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Preventing Proliferation of Biological Weapons: U.S. Assistance to the Former Soviet States

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The former Soviet and subsequently Russian biological weapons program possessed capabilities far in excess of any such program known to have existed elsewhere. These capabilities included genetically-altered, antibiotic-resistant pathogens and sophisticated delivery systems. Approximately fifty biological research and production centers (BRPCs) throughout the former Soviet Union devoted either all or part of their work to the program. In the post-Soviet era, former Soviet states drastically reduced and in some cases eliminated funding for these BRPCs. Thousands of BW scientists became unemployed or underemployed, and the facilities, weapons technology, and thousands of strains of pathogens at these BRPCs became vulnerable to theft, sale or misuse.

In the mid-1990s, the United States began engaging BRPCs throughout the former Soviet Union in four kinds of cooperative projects aimed at preventing proliferation of BW capabilities. Collaborative research projects involve former BW scientists in projects with American scientists and seek to deter former BW scientists from selling their expertise to terrorist groups or proliferating states. Several U.S. government agencies are involved in collaborative research projects, most of which are funded through the international science centers. Biosafety enhancement projects are intended to make BRPCs safe places for collaborating scientists to work. In combination, collaborative research and biosafety enhancement projects give U.S. officials routine access to laboratories and facilities that were once used for BW research and production. BioSecurity projects consolidate and restrict access to pathogens. Dismantlement projects target excess infrastructure and BW equipment at BRPC sites for permanent dismantlement. Biosafety, BioSecurity, and Dismantlement projects are funded through and carried out by DOD's Cooperative Threat Reduction Program.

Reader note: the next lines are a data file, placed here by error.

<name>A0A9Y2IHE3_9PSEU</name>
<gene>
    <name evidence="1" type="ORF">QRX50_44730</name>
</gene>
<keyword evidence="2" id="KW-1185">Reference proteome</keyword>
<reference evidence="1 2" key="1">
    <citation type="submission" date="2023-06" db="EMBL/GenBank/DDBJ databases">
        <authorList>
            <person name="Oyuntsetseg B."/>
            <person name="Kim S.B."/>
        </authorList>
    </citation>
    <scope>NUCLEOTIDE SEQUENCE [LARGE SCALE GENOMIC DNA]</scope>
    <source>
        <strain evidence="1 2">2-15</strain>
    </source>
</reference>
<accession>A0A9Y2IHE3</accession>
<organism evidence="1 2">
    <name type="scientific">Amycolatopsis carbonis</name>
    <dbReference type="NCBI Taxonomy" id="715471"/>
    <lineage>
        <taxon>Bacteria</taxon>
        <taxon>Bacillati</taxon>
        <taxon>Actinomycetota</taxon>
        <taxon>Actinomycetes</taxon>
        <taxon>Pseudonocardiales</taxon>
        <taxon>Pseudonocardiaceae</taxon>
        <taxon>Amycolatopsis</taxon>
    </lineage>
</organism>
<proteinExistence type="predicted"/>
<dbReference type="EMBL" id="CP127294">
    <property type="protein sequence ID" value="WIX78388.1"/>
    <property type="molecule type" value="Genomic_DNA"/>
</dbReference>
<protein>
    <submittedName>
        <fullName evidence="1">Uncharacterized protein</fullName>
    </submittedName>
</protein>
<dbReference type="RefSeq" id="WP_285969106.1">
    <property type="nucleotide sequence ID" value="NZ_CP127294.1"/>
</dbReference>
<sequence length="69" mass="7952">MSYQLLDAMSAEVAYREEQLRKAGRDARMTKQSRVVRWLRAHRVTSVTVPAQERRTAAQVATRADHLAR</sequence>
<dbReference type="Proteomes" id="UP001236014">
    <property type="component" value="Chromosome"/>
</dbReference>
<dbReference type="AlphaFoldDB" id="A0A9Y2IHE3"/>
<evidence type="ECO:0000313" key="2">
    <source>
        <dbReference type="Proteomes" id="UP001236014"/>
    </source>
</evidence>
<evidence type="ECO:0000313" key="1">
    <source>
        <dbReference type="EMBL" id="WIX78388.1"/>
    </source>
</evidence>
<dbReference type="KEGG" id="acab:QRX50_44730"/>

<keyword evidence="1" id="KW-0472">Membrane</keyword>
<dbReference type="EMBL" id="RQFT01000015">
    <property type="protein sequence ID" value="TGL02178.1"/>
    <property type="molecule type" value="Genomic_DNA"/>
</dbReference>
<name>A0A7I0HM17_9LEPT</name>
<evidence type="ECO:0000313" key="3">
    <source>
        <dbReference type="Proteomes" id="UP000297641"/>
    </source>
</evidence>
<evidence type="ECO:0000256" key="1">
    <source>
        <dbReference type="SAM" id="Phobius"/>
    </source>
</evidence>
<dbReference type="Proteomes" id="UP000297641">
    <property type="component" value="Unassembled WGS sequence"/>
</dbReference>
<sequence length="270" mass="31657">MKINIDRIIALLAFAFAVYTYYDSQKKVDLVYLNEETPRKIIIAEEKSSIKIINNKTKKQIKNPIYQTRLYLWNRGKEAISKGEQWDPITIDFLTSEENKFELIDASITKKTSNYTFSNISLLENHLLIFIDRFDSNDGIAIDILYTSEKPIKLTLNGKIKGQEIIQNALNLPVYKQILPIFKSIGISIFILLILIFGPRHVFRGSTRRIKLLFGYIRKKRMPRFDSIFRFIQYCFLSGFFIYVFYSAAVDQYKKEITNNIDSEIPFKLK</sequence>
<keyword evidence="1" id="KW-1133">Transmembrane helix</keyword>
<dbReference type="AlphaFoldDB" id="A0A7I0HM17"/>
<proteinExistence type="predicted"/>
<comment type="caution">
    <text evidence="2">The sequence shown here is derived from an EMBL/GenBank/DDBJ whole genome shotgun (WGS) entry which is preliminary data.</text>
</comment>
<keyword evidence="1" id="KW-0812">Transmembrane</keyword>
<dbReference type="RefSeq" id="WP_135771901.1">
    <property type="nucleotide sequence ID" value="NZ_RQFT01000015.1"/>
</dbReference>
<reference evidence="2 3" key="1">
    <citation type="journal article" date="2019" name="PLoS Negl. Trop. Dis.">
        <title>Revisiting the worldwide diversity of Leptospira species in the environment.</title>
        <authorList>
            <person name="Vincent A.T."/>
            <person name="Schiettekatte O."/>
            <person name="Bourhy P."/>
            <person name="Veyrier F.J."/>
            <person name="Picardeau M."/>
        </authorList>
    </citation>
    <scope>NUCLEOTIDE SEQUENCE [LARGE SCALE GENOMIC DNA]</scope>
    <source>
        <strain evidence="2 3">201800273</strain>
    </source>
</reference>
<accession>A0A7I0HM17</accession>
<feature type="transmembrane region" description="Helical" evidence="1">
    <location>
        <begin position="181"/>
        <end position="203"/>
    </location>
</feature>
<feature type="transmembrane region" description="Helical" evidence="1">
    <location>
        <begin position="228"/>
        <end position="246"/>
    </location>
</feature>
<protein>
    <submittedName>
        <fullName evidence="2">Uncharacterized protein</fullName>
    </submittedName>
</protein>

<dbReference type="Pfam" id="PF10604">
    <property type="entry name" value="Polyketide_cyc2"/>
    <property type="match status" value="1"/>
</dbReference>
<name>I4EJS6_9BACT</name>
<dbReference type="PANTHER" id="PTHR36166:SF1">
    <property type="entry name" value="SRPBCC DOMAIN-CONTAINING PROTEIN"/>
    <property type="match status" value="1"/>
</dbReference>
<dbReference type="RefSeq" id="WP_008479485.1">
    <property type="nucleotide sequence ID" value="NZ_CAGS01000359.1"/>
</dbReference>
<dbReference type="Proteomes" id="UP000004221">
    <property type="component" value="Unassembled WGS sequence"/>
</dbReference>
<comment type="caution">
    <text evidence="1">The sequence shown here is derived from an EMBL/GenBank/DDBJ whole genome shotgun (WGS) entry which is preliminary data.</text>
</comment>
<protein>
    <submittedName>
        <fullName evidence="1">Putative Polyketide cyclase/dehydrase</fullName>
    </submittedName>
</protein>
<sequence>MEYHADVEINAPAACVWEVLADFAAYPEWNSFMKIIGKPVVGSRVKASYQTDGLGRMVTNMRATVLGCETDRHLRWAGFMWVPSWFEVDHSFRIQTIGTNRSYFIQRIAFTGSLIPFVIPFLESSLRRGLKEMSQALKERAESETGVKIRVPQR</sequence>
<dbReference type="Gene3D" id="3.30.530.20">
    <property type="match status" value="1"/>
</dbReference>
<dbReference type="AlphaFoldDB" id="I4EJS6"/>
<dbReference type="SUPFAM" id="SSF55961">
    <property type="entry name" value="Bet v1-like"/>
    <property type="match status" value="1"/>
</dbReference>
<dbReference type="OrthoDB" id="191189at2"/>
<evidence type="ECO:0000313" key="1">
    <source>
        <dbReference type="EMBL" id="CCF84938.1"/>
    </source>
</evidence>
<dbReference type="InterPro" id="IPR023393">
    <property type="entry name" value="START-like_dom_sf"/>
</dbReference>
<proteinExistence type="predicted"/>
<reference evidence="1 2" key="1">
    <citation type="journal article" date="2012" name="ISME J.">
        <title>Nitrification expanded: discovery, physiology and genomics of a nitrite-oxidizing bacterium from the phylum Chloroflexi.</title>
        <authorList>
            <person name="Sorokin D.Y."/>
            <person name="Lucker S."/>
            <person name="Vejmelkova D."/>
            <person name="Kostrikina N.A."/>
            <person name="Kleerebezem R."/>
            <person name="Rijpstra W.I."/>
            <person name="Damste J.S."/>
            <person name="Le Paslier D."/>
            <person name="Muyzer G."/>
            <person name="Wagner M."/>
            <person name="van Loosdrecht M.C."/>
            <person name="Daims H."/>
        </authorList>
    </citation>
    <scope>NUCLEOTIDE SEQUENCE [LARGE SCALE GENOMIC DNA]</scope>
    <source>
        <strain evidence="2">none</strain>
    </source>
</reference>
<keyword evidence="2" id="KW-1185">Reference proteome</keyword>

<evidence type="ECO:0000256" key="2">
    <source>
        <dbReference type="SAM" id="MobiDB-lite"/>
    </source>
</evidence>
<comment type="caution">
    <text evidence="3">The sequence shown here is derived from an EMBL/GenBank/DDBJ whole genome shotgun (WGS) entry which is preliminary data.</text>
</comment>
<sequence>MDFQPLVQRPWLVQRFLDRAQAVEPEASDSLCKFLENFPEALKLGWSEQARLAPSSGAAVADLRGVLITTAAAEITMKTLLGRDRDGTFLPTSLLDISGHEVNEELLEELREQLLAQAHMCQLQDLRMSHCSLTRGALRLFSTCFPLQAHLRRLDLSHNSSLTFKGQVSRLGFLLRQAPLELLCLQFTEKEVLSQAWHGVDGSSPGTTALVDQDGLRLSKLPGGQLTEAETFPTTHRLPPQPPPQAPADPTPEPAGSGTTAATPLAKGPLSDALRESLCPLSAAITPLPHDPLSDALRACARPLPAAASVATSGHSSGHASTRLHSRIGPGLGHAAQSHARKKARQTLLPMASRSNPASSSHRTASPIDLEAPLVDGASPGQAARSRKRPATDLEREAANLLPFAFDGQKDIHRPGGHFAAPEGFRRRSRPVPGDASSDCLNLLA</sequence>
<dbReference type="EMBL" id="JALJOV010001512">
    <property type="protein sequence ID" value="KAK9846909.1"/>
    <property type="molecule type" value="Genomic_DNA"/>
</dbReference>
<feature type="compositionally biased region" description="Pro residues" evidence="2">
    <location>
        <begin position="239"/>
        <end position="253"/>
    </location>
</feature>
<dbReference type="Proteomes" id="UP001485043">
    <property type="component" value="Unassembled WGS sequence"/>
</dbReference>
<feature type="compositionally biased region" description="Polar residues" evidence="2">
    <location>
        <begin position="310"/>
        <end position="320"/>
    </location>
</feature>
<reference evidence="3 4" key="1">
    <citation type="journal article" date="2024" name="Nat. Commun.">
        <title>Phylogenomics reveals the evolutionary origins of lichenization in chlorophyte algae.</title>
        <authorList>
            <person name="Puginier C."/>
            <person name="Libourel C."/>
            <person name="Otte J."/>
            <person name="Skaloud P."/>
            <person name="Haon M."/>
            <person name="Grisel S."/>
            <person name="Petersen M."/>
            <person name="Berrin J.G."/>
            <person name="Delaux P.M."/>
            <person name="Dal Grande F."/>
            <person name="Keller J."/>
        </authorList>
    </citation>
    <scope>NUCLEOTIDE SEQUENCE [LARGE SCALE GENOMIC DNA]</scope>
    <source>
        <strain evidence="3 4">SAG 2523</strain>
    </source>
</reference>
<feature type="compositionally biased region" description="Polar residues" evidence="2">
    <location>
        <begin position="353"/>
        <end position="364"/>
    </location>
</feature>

U.S. participants in these projects identify several lessons learned in the past few years. First, it has become clear that the infrastructure of the Soviet/Russian BW complex was more extensive than most analysts realized when the United States initiated its efforts to prevent proliferation of BW capabilities from former Soviet states. Cooperative projects at some BRPCs have helped open doors to other BRPCs, and since 1995, more than forty BRPCs have been involved in cooperative projects with the United States. Second, U.S. participants report that biosafety, biosecurity, and dismantlement projects require complex negotiations, complex engineering work, considerable project management support, and innovative solutions for problems specific to each BRPC. Consequently, they have learned that the United States may need to offer a long-term commitment if it wants to complete the effort. At the same time, the U.S. agencies with BW nonproliferation programs recognize the need to maximize the nonproliferation benefits of U.S. assistance in an environment with limited resources. Finally, U.S. participants have discovered that interpersonal and institutional relationships resulting from these cooperative efforts may play a powerful role in preventing proliferation of BW capabilities from former Soviet states.